Audi Q8 e-tron Sportback review: running costs & insurance
Charging at home is cheapest, but many Q8 e-tron Sportback buyers will want to make use of the car's 150-170kW rapid-charging capability
|Insurance group||Warranty||Service interval||Annual company-car tax (20%/40%)|
|48-50||3yrs/60,000 miles||2yrs/18,000 miles||From £281/£562|
The Q8 e-tron Sportback is a pretty expensive car to buy, though newer rivals are pricier still – the latest Volvo EX90 will have a list price of more than £90,000 when it arrives later in 2023. In context, the Audi actually looks to represent pretty decent value for money.
Of course, if you can charge your Q8 at home on an off-peak electricity tariff, it could cost pennies to run. Company-car drivers will also be pleased to learn that all fully electric vehicles fall into the 2% Benefit-in-Kind (BiK) tax band until at least the 2024/25 financial year, significantly undercutting even the most fuel-efficient hybrids. Just beware, though – insuring your Q8 e-tron comes with a sting in the tail.
Audi Q8 e-tron Sportback insurance group
Whichever way you look at it, the e-tron Sportback occupies some of the most expensive insurance groupings. The numbers we’ve got currently relate to the pre-facelift model, but we don’t expect the figures to differ hugely; the Q8 e-tron’s desirable badge, expensive list price and SUV body mean it commands suitably lofty insurance ratings.
Every Q8 e-tron Sportback gets a three-year/60,000-mile warranty, which is little more than par for the course. Some rivals top this with unlimited-mileage cover during the first three years, while more mainstream electric-car manufacturers like Kia back their cars for up to seven years/100,000 miles.
Still, like many electric cars, the Q8 e-tron Sportback's battery is covered separately for eight years or 100,000 miles, whichever comes first. That should give owners peace of mind – especially if they plan to use the car’s 150-170kW rapid-charging capability on a regular basis.
The Q8 e-tron Sportback will need servicing every two years or 18,000 miles – whichever comes soonest. There are three service plans to choose from, starting from as little as £399 outright, or £33.25 per month over 12 months.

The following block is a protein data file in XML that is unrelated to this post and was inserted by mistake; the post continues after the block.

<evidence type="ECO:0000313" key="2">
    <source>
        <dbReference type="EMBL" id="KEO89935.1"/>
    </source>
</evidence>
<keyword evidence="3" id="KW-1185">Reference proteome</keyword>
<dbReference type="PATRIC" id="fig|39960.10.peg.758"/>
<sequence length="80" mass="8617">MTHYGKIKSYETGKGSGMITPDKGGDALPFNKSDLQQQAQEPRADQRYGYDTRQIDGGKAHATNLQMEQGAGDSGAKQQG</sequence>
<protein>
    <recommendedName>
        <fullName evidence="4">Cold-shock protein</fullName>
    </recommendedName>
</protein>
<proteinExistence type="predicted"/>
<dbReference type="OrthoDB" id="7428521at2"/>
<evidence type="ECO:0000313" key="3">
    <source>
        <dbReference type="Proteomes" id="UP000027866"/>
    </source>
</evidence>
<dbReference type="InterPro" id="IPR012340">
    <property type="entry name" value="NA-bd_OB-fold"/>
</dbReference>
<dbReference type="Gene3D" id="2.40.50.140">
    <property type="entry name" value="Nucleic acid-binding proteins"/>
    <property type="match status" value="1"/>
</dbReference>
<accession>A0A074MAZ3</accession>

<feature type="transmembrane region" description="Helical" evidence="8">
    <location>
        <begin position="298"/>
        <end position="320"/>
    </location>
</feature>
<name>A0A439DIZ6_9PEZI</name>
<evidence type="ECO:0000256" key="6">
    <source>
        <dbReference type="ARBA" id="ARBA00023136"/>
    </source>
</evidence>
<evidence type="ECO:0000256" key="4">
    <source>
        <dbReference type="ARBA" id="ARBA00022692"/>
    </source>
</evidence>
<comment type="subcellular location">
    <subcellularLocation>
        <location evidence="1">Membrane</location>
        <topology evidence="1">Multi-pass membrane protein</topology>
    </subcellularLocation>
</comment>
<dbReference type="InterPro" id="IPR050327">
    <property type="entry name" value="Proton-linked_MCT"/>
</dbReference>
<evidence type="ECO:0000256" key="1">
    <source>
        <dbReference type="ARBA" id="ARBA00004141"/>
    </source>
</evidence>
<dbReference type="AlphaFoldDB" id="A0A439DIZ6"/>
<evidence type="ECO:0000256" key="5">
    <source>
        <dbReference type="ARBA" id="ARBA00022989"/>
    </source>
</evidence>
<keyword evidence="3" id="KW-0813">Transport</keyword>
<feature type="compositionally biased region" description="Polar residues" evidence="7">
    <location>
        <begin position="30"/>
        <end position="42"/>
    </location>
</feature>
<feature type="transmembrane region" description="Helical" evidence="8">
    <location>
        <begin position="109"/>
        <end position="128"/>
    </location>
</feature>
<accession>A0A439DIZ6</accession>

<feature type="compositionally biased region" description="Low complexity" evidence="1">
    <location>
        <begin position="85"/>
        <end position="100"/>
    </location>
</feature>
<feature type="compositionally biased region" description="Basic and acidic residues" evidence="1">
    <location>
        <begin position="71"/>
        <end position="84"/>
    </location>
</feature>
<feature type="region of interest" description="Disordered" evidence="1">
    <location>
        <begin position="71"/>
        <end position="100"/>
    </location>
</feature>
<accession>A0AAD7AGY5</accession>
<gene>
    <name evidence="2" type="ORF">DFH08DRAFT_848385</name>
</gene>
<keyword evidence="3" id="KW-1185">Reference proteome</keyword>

With fewer moving parts and plenty of well-tested components, the e-tron Sportback should be reliable. Features such as regenerative braking should lessen wear on some of the car’s consumables, though its sheer weight may see it eat through tyres faster than you might hope.
Like all fully electric vehicles for the time being, the Q8 e-tron Sportback is zero-rated for road tax (VED) until 2025. It’s exempt from the London Congestion Charge as well, also until 2025.
In This Review
- 1VerdictIs the less practical but more stylish Sportback coupe variant of Audi's Q8 e-tron electric SUV worth the higher asking price?
- 2Range, battery & chargingUpdates to the Audi Q8 e-tron Sportback mean it now boasts a longer range and even faster charging
- 3Running costs & insurance - currently readingCharging at home is cheapest, but many Q8 e-tron Sportback buyers will want to make use of the car's 150-170kW rapid-charging capability
- 4Performance, motor & driveThe Audi Q8 e-tron Sportback feels quite heavy and cumbersome to drive; it's relaxing, but not that much fun
- 5Interior, dashboard & infotainmentIt's very hard to find fault with the Q8 e-tron Sportback's cabin – it feels beautifully built and there's loads of technology on offer
- 6Boot space, seating & practicalityThe Q8 e-tron Sportback is a big car, which means the compromises you have to make inside for that cool sloping roofline are minimal
- 7Reliability & safety ratingThe Q8 e-tron is no longer a brand-new car, but Audi doesn’t have the best reputation for customer satisfaction